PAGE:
FederationHistorian Commodore Commodore

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    I think these castings are trying to state that race doesn’t matter (see the debates over Robert April from his differing appearances in SNW and TAS). Especially 200 years into the future after centuries of mixing between different ethnicities. And there have been Asian actors with Asian names before (George Takei as Sulu, Garrett Wang as Harry Kim, Linda Park as Hoshi Sato), with there having been debates about that too (Sulu being Japanese while having a Filipino last name, Kim being Chinese with a Korean name, Sato being Korean while having a Japanese name). It even extended to some wondering if Emperor Georgiou was a descendant of Empress Sato, just because they were both Asian (as far as we know on that topic, the answer is no and is a huge assumption to make.).

    No L’aan isn’t South Asian. But Khan Noonien Singh canonically ruled over 40 nations from North Africa to Asia. One of them could have been China, and he could have had many offspring like Genghis Khan.

    With Cumberbatch Khan, my headcanon likes to think he was just secretly a big fan of Michael Jackson and that's really why he agreed to the procedure to radically change his appearance.
     
  3. Serveaux

    Serveaux Fleet Admiral Premium Member

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    Yes, and doing it in the time-honored Trek fashion of erasing truly non-Western cultures.

    There is more diversity of culture, custom and language within a ten mile radius of my home than in the entire Federation of Planets.
     
  4. David cgc

    David cgc Admiral Premium Member

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    It is an interesting pattern in the new Trek shows. I can see, and part of me appreciates, the sci-fi argument that after a few hundred years of easy international travel, it'll be much less likely to guess what someone looks like based on their family name. However, if that were the case, you'd expect to see just as many characters with conspicuously asian last names played by non-Asian actors (as was the case in "Firefly's" River & Simon Tam, or the new "Battlestar Galactica's" Louis Hoshi, though those shows had their own issues with imbalanced casting demographics). And, even though it's an interesting idea that in hundreds or thousands of years human ethnic groups will have by and large blurred together and be far less distinct, that's not the world we live in now, and you have to cast actors and play to audiences of today.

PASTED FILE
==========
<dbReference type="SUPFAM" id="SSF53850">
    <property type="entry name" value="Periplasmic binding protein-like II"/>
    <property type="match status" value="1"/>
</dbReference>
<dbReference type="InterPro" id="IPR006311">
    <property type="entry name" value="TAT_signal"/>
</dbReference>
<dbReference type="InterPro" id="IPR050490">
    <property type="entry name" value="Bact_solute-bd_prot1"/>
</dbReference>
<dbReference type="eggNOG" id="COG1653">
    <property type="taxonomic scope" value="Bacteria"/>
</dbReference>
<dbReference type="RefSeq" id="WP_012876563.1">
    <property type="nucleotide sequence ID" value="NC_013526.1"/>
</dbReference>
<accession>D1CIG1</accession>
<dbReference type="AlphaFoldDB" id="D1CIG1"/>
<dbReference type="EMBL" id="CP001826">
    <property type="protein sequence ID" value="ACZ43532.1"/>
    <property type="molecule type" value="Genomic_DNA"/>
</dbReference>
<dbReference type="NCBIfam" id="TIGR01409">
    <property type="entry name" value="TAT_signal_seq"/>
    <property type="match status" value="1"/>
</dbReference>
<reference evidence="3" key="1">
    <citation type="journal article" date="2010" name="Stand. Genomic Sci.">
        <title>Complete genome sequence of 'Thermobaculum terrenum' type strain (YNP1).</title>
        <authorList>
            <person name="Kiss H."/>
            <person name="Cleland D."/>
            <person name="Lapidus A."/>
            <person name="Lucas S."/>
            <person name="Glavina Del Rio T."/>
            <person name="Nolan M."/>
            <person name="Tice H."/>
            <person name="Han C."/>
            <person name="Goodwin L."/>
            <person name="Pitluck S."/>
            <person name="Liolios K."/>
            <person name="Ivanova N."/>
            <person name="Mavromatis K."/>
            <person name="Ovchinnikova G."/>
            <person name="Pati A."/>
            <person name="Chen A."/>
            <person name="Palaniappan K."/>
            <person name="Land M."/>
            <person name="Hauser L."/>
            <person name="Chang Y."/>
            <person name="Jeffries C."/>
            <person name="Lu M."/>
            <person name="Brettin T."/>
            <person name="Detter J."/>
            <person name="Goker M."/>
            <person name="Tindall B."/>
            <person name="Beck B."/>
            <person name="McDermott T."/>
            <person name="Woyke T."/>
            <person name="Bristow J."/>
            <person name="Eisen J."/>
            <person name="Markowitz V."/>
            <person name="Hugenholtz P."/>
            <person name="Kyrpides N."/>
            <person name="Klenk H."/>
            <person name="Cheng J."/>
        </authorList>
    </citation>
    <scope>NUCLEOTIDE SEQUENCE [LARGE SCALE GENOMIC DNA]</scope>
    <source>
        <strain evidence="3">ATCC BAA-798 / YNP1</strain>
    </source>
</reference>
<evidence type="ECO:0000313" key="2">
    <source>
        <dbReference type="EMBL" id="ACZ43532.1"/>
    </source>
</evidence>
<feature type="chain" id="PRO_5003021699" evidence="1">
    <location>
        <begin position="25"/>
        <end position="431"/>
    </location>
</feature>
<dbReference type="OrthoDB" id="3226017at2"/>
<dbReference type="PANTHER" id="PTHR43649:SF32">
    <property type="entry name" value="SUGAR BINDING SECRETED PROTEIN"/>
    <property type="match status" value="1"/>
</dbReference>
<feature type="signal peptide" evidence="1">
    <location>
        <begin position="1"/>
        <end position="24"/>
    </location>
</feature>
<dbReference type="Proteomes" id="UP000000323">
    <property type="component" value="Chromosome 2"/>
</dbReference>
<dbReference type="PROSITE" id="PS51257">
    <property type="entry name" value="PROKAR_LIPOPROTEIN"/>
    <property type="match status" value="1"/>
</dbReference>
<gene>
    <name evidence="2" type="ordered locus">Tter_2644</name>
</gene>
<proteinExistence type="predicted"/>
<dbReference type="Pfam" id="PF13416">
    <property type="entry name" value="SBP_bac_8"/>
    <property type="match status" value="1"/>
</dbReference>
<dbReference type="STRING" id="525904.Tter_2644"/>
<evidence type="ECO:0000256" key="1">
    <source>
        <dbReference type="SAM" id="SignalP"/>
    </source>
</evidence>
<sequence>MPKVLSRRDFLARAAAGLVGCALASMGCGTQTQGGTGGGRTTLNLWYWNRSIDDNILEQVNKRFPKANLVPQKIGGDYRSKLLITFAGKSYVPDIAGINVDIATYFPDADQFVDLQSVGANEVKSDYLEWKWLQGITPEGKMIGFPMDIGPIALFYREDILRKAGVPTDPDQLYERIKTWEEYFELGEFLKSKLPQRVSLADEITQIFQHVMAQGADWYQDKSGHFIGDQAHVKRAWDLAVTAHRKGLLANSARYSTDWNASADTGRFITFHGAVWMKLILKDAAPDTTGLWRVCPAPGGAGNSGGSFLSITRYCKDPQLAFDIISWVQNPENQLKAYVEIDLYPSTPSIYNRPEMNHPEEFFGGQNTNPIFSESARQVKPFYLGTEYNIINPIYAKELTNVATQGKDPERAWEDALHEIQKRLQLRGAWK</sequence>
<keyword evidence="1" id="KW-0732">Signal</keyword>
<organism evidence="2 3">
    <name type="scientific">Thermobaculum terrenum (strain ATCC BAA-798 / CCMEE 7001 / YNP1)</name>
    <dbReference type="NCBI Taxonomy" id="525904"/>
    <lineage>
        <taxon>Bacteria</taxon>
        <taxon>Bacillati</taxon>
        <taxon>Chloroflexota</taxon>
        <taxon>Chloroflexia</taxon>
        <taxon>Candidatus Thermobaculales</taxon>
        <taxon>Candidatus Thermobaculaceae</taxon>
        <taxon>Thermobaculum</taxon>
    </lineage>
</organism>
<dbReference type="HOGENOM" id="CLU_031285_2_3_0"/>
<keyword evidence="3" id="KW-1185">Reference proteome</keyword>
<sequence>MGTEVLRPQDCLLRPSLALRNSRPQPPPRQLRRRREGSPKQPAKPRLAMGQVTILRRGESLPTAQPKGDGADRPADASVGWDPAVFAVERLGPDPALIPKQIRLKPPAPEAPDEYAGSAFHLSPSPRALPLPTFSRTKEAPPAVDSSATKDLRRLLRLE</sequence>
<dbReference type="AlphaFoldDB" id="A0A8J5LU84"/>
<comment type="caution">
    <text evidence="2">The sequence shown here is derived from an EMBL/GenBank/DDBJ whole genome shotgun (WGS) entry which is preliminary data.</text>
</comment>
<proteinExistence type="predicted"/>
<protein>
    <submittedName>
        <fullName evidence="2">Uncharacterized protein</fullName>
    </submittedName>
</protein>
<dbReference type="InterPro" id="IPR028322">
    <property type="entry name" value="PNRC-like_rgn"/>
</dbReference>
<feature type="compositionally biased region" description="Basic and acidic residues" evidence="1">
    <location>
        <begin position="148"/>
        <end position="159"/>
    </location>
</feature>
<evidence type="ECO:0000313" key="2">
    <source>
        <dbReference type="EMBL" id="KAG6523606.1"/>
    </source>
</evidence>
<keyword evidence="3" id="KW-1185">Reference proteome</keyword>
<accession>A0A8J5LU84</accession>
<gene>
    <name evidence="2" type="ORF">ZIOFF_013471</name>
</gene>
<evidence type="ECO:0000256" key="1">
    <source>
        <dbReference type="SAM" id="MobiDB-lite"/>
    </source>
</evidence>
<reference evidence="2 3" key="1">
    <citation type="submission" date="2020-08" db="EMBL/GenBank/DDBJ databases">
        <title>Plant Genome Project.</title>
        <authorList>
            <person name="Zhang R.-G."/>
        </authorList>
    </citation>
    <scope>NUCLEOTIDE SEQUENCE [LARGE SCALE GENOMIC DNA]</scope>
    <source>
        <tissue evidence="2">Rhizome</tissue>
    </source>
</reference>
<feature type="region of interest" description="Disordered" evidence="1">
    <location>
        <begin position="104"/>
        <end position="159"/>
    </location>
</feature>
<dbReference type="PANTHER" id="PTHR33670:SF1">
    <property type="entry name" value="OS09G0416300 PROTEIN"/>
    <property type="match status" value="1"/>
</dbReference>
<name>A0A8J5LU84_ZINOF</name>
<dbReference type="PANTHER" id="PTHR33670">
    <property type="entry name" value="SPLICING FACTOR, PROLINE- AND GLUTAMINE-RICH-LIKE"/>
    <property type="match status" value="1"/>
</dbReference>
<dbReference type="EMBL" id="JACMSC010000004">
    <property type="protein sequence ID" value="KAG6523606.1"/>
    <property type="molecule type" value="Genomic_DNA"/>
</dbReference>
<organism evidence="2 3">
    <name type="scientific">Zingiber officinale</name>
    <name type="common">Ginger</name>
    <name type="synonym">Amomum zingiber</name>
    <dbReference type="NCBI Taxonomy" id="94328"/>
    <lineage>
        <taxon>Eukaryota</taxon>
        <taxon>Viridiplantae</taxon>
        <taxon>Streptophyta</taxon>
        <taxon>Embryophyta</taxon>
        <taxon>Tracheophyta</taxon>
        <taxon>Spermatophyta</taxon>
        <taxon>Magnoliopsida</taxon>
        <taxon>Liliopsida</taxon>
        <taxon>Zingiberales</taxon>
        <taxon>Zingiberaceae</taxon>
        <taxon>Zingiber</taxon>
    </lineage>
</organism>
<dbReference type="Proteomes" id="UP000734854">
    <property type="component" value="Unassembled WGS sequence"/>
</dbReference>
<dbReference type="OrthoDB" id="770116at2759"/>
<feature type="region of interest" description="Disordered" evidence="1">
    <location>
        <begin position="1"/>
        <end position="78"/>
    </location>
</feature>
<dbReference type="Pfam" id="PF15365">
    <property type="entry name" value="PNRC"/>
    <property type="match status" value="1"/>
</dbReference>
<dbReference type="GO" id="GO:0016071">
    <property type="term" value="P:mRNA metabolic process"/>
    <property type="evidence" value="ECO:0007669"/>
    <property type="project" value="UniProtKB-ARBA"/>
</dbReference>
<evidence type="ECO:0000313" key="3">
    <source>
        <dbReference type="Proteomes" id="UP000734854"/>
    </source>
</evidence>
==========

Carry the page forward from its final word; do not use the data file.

There's nothing stopping them from changing the name or conforming the character's background to something that makes more sense based on the person they ended up casting. For instance, almost all of the main characters of Stargate Universe had their names changed after they were cast with real people. While I expect some happened for standard legal or creative reasons (I expect "Eli Hitchcock" was eventually decided to be a little on-the-nose for a movie buff, who, inexplicably, never saw Butch Cassidy), "Tamara Jon" to "Tamara Johansen" and "Ron 'Psycho' Stasiak" to "Ronald Greer" were defintiely done because even though the casting calls suggested the characters were of Asian and eastern-European heritage, the actors weren't. Of course, it was also set in the present day, so they couldn't fall back on the excuse that "it's the future, maybe they have some random ancestor from an unexpected country."

    That's another weird case. David Mack's prequel novel suggested "Georgiou" was her married name which she decided to keep after she divorced her husband, but DSC itself made that unlikely with her counterpart having the same name, but the show also made it explicit she grew up in Malaysia, just like Michelle Yeoh.
     
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  5. Serveaux

    Serveaux Fleet Admiral Premium Member

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    Yep.
     
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  6. Sci

    Sci Fleet Admiral Admiral

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    This is a very fair criticism. Thank you for sharing your concern. Hopefully we'll start to see better representation of Asian cultures instead of "Westernization."
     
  7. Laura Cynthia Chambers

    Laura Cynthia Chambers Rear Admiral Rear Admiral

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    The problem is that with so many of the alien planets being "planet(s) of hats" (see https://tvtropes.org/pmwiki/pmwiki.php/Main/PlanetOfHats), it means that cultural aspects which are represented in shows about Earth by different Human cultures, such as being deeply reverently religious, martial, philosophical, etc. are so often and well-represented by alien cultures in Trek that all Humans tend to be tarred with the same Human brush - they may be different, but it's less culture and more personality, and to a lesser extent, compared to and contrasted with the aliens they marry/befriend/encounter.